Two Russian U23 riders positive

Two young Russian riders have returned a positive doping test result and will receive a two-year...

Two young Russian riders have returned a positive doping test result and will receive a two-year suspension by the International Cycling Union (UCI) according to Russian Sports news agency All Sport. Anton Reshetnikov and Elena Kuchinskaya respectively used forbidden substances Carphedon and Furosemide, doping tests undertaken in July revealed. Still, the Russian Cycling Federation was advised of these results only in September, which left some time to the athletes to score results.

"At the beginning of September, our Federation got a letter from the UCI, in which they said that U23 riders Anton Reshetnikov and Elena Kuchinskaya had tested positive," said Russian Cycling Federation President Alexander Gusyatnikov. "The samples were taken in Italy on July, but we got the results only now. During this period of time, Kuchinskaya won the bronze medal at the Russian Championships, and Reshetnikov was the winner at the Grand Prix Wilhelm Tell in Switzerland in the end of August."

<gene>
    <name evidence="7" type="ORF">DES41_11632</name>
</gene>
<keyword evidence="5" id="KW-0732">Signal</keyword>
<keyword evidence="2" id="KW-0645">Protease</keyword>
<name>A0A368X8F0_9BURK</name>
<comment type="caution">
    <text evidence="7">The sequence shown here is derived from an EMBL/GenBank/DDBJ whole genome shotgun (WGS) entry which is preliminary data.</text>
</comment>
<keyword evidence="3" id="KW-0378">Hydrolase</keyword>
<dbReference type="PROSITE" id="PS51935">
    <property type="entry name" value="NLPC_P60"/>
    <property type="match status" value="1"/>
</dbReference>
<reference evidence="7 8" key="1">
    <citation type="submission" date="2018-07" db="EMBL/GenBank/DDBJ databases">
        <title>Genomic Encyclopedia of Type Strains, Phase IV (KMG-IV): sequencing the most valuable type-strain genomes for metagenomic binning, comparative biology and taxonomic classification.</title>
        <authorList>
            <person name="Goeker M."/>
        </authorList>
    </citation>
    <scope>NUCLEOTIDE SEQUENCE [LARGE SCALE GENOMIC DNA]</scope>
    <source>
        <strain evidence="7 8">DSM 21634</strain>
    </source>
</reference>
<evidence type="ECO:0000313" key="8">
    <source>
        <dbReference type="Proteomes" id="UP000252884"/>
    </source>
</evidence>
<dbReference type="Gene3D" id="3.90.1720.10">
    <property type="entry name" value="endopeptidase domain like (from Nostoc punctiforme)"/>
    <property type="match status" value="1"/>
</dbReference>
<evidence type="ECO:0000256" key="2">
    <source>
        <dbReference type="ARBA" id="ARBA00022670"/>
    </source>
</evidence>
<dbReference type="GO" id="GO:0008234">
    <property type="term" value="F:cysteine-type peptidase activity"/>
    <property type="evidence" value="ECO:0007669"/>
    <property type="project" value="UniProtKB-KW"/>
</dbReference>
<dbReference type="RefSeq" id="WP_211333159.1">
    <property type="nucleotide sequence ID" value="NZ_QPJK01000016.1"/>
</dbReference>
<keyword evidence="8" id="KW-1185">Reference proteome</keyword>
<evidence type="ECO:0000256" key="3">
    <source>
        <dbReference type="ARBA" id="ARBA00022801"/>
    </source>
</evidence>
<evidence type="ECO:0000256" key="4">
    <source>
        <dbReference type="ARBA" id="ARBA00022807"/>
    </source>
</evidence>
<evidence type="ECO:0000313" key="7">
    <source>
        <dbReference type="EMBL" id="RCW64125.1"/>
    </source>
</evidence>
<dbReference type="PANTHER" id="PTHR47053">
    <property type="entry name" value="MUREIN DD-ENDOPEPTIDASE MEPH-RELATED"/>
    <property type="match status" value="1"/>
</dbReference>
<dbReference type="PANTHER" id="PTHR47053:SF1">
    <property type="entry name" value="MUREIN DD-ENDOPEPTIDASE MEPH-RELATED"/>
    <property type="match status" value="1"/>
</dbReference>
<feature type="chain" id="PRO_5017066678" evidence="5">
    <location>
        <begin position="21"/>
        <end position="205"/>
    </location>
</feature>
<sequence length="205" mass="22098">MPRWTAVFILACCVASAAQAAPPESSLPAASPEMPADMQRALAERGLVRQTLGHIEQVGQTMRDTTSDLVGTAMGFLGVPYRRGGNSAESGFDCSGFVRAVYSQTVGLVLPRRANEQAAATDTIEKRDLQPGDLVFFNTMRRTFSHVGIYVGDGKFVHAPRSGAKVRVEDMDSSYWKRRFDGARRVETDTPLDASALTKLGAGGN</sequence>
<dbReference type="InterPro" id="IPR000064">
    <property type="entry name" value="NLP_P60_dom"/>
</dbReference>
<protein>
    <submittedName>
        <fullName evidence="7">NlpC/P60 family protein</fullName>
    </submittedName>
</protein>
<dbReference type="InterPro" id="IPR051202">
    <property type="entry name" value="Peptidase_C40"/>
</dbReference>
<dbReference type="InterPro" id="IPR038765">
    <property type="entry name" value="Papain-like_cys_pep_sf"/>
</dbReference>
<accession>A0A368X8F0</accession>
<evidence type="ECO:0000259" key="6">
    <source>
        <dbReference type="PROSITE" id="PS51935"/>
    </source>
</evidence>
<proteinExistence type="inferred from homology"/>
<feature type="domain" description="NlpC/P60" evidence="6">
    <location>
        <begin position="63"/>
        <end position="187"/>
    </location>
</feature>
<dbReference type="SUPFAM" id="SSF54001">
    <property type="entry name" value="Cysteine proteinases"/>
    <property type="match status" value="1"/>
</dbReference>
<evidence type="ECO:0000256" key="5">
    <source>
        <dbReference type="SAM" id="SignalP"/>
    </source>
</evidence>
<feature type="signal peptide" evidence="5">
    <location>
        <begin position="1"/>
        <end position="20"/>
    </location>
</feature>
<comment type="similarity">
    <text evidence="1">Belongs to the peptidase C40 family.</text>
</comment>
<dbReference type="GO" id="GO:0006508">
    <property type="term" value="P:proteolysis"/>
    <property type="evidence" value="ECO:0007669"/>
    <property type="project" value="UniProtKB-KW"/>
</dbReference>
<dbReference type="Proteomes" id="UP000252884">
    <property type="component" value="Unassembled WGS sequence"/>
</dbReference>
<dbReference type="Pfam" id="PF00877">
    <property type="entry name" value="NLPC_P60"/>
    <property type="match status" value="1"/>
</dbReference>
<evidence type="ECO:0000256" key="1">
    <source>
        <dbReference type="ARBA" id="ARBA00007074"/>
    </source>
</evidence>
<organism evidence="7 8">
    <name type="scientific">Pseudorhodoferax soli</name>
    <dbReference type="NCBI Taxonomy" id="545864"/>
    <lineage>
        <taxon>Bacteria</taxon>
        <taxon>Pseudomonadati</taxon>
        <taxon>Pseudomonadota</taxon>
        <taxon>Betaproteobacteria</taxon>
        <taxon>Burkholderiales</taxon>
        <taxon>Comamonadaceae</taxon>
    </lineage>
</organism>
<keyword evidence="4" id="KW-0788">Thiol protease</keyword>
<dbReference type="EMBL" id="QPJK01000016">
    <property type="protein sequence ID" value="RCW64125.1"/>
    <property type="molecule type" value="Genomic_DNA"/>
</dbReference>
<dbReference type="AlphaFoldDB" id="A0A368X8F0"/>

22 year-old Reshetnikov took part in the U23 World Championships in 2006 and the U23 European Championships in 2007. Kuchinskaya won the bronze medal in the U23 Russian Championships. This year she also took part in the female Giro d’Italia, where she was 33th.

Gusyatnikov deplored the "doping ignorance of our athletes," saying that at least Reshetnikov had no intention of increasing his performances when he took Carphedon. "The substances found in their organisms have nothing in common with cycling," he continued. "Especially it is a pity in the case of Reshetnikov. He fell down very seriously during the training camp in Adler, hurt his head and went to the local hospital to reduce the pain. The doctor didn't know he was an athlete, and gave him Fenotropil, which is Carphedon. The athlete felt better, but only until the first doping control."

The Russian federation will investigate the case, and try to reduce the suspension. But "to tell the truth there is not much chance for it. The standard suspension in such cases is two years," Gusyatnikov added.

Back to top